This paper is a contribution to a book on obligations to collectively protect common goods in international law. It explores the procedural aspects of international environmental law’s evolution towards the protection of ‘community’ interests.
The paper first examines the interplay between procedural and substantive obligations, focusing on efforts to flesh out the standard of due diligence that is at the core of the harm prevention obligation in customary law. The recent decisions of the International Court of Justice in the Costa Rica v Nicaragua / Nicaragua v Costa Rica cases suggest that the specifics of the connections between procedure and substance may be less well settled than one may have assumed. Next, the paper surveys the rich array of procedural approaches to promoting and protecting community interests that has evolved in this setting, including law-making, implementation and oversight, and compliance and dispute settlement processes, as well as the range of ways in which non-state actors can be involved in these processes. Special attention is paid to the global climate regime that has evolved under the umbrella of the UN Framework Convention on Climate Change, including through the Paris Agreement adopted in December 2015.
The central argument of the paper is that, both under general international law and in the context of treaty-based regimes, the procedural dimensions of international environmental law hold the key to its ability to serve community interests. Procedure can promote the protection of community interests in concrete ways. For example, procedural requirements can step into the breach when substantive requirements lack specificity or when states are reluctant to invoke them. In the context of treaty-based regimes, procedural elements play crucial roles when participants hold divergent positions, work towards shared understandings of community interests and collective action, or work to develop, apply, or revise, substantive requirements. But the procedural aspects of international environmental law also are important in their own right. Procedure serves to enable, guide and at times even compel interaction between states and other international actors, including non-state actors. In so doing, procedural norms and practices contribute to the legitimacy and resilience of international law.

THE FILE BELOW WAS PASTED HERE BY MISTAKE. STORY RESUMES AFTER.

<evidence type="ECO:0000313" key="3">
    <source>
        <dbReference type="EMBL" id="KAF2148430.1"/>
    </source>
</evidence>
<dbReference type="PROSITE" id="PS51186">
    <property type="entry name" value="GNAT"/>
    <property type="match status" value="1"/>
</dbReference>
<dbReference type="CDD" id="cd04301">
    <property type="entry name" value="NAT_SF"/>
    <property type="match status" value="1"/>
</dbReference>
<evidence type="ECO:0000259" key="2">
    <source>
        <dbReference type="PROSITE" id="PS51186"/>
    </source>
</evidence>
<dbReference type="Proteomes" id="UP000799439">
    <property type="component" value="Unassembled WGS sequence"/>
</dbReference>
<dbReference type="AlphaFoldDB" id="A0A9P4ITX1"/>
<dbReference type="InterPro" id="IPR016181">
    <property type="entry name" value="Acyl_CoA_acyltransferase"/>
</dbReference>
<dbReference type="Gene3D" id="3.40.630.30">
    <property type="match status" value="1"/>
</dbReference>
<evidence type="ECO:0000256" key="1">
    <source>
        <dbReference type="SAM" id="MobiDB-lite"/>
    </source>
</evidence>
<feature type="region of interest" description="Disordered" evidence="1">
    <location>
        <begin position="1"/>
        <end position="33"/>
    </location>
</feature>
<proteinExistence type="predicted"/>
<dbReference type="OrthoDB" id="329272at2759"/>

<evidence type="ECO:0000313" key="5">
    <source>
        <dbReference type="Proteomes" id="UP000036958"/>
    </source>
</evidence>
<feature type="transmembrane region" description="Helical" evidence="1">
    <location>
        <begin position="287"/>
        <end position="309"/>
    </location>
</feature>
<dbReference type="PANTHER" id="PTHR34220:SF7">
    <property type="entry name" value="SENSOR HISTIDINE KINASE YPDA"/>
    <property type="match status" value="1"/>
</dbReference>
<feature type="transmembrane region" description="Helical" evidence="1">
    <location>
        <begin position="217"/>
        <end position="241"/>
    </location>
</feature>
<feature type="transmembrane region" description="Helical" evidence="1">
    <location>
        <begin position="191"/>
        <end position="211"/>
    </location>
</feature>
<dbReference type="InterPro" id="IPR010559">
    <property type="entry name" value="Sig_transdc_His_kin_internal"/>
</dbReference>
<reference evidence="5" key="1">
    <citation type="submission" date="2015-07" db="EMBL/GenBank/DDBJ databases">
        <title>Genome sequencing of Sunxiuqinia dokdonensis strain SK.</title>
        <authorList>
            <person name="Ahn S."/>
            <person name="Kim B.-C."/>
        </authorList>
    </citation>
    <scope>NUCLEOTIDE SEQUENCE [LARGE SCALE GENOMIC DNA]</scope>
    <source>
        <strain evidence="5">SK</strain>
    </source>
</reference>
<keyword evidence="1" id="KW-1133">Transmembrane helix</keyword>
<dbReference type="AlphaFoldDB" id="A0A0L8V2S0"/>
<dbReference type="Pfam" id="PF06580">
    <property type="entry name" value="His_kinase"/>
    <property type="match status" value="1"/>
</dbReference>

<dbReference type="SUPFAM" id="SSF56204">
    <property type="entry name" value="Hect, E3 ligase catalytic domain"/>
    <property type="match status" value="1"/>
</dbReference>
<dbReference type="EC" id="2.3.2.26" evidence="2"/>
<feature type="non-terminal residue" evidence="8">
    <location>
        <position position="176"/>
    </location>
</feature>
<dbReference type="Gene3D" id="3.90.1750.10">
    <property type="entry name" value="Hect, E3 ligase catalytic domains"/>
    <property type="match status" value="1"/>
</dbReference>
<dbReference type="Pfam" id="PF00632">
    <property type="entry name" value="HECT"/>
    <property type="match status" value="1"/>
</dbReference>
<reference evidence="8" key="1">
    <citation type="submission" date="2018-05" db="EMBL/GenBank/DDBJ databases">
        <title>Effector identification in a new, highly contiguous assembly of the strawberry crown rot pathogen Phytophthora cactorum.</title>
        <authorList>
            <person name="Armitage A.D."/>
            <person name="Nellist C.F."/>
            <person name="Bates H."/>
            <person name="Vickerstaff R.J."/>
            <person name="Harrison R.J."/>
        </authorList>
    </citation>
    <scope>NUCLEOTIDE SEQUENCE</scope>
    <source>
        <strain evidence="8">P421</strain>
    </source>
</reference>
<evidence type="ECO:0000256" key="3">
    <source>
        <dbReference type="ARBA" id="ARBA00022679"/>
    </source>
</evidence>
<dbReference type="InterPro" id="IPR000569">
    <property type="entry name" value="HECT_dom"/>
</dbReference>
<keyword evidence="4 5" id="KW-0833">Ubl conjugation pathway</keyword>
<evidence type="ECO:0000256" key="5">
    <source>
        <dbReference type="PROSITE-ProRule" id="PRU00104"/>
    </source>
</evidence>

Monday, May 30, 2016
Brunnée: International Environmental Law and Community Interests: Procedural Aspects
Jutta Brunnée (Univ. of Toronto - Law) has posted International Environmental Law and Community Interests: Procedural Aspects (in Community Obligations in International Law, Eval Benvenisti & Georg Nolte eds., forthcoming). Here's the abstract: